It was a year ago that Donald Trump joined in a traditional sword jig in Saudi Arabia where he was swaying and smirking with pleasure on the defense deal with Riyadh, pledging $110 billion immediately and an estimated $300 billion over 10 years. Trump got what he was seeking and the Saudi officials were happy with the development of bilateral relations with its traditional ally. The nuclear deal with Iran initiated by the Obama administration had caused U.S.-Saudi ties to hit rock bottom as this deal would later be labelled as "the worst deal ever" by Trump; something many in Riyadh agree with. Despite the U.S. president's insulting statements over U.S. protection of the kingdom and sheer attempts of capitalizing the Saudi government, relations had gained momentum during Trump's tenure due to common interests, particularly on Iran, as once stated by the Saudis that "the two countries share the same views on the gravity of the Iranian expansionist moves in the region."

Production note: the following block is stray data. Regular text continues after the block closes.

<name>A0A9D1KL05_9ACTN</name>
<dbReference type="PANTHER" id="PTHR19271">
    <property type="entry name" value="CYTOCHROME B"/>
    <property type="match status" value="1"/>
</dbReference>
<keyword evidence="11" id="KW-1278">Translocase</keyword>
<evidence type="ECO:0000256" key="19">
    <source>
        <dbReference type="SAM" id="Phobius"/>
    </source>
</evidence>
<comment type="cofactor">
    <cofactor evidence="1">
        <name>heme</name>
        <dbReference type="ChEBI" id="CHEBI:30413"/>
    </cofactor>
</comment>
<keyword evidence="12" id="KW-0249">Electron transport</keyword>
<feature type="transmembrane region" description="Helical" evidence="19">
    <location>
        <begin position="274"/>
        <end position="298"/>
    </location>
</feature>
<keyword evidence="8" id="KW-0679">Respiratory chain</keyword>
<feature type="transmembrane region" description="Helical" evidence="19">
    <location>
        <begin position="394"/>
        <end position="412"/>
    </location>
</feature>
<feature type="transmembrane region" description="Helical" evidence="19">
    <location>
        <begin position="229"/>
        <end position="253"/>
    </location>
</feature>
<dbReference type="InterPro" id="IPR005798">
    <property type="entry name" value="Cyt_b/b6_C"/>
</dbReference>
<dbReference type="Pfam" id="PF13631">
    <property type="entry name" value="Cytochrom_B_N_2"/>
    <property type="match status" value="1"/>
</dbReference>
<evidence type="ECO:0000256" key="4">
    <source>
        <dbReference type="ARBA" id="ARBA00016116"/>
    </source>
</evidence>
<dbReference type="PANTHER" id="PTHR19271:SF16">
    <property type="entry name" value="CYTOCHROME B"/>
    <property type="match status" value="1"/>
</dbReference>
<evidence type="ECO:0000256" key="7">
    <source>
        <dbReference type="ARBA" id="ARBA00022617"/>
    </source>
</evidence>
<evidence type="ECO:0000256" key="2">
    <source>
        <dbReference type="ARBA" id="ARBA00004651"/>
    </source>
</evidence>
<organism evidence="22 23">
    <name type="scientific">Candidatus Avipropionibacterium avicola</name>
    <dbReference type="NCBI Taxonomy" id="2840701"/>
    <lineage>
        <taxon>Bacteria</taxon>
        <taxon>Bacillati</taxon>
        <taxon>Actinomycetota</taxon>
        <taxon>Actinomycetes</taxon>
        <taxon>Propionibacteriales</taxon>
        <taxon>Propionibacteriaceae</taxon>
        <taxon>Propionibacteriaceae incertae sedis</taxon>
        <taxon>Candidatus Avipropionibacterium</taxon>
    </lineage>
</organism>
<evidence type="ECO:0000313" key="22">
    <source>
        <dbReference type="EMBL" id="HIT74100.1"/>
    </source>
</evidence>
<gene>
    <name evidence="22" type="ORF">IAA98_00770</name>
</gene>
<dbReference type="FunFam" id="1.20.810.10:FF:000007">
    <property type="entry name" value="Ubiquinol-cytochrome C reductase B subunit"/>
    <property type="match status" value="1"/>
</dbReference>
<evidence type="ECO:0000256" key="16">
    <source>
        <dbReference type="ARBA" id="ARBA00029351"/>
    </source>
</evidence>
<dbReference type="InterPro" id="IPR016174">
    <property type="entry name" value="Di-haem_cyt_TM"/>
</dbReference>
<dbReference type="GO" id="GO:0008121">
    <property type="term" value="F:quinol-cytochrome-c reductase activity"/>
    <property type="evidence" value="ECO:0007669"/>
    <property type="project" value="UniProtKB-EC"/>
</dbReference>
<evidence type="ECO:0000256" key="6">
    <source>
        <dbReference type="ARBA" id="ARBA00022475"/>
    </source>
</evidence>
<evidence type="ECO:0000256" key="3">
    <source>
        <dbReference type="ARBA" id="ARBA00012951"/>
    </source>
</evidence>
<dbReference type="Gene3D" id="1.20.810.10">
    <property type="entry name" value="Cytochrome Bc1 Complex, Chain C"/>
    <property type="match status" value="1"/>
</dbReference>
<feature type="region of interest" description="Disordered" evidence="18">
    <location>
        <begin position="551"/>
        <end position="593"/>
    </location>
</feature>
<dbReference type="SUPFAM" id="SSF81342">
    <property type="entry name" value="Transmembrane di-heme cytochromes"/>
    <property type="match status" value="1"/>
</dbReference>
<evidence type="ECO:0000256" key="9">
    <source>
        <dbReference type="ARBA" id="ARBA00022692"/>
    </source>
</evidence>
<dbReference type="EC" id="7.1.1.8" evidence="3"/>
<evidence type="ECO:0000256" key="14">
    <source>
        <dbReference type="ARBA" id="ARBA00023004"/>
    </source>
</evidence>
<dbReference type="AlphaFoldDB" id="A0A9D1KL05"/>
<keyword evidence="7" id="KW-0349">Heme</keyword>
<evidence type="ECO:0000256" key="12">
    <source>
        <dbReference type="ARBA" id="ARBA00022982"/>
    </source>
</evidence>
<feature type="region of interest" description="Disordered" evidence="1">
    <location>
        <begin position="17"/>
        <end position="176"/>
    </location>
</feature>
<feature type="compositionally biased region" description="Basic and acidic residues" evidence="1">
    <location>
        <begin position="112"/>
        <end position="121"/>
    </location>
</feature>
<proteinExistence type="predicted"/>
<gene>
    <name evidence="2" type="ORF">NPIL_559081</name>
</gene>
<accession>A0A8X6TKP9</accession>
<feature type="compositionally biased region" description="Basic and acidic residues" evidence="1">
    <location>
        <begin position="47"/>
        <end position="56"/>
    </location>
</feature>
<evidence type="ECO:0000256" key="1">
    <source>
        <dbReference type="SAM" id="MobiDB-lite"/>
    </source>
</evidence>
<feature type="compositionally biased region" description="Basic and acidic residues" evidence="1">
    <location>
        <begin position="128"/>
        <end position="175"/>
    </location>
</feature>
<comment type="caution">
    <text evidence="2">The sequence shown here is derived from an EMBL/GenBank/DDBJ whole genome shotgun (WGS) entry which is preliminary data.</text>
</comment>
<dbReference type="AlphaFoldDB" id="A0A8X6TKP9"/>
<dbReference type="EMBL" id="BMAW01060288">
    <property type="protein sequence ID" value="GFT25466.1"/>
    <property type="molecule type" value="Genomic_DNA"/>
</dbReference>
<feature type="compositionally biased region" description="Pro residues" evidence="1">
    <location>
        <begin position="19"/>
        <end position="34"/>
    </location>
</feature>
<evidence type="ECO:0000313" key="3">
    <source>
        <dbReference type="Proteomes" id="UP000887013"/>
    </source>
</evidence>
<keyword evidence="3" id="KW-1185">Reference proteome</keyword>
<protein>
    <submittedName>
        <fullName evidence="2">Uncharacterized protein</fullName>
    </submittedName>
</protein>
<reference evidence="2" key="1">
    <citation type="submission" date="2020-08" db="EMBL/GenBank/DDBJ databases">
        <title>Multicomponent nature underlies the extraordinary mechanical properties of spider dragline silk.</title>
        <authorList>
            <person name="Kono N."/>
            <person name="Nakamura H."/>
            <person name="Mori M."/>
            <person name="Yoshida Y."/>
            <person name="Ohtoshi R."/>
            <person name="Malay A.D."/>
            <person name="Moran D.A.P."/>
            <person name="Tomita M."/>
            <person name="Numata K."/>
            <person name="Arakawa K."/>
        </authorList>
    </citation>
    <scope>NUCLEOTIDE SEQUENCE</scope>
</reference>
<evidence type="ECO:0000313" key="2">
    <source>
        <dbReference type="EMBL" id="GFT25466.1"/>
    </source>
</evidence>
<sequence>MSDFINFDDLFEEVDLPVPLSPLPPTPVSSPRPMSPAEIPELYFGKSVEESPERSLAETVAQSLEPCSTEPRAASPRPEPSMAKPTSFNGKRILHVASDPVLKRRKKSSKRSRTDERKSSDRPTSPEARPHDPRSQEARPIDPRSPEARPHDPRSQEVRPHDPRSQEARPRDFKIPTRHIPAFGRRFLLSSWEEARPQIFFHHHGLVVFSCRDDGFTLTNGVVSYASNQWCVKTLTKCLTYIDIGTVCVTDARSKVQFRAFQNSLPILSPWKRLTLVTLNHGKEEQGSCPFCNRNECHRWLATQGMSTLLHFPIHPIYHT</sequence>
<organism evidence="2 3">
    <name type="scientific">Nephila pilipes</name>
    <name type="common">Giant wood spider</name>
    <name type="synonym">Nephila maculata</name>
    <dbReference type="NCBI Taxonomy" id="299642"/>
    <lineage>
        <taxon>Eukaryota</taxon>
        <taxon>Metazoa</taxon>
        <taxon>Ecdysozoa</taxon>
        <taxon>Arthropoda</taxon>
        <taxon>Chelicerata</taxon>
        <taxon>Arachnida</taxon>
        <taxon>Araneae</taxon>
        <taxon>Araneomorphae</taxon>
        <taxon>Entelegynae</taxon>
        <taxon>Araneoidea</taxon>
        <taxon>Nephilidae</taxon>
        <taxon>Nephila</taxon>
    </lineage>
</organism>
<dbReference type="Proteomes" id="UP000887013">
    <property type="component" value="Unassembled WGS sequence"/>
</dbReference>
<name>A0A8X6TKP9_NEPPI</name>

Now however, the suspected murder of 59-year-old Saudi dissident Jamal Khashoggi, a Washington Post contributor, in the Saudi consulate in Istanbul, could turn the tide in relations and will possibly affect Trump's relations with Saudi Crown Prince Mohammed Bin Salman (widely referred to simply as MBS). Ali Bakeer, an expert on Middle Eastern affairs, told Daily Sabah that if the Saudis are responsible for killing or kidnapping Khashoggi, and the available evidence until now points to them, then this "barbaric" act should be met with a strong response not only from Turkey but also from the international community and the U.S. in particular.
"Because many believe that it is Trump's kind of special relation with Crown Prince Mohammed Bin Salman which emboldens the latter to execute reckless, irresponsible and dangerous policies inside Saudi Arabia and outside of it," he said.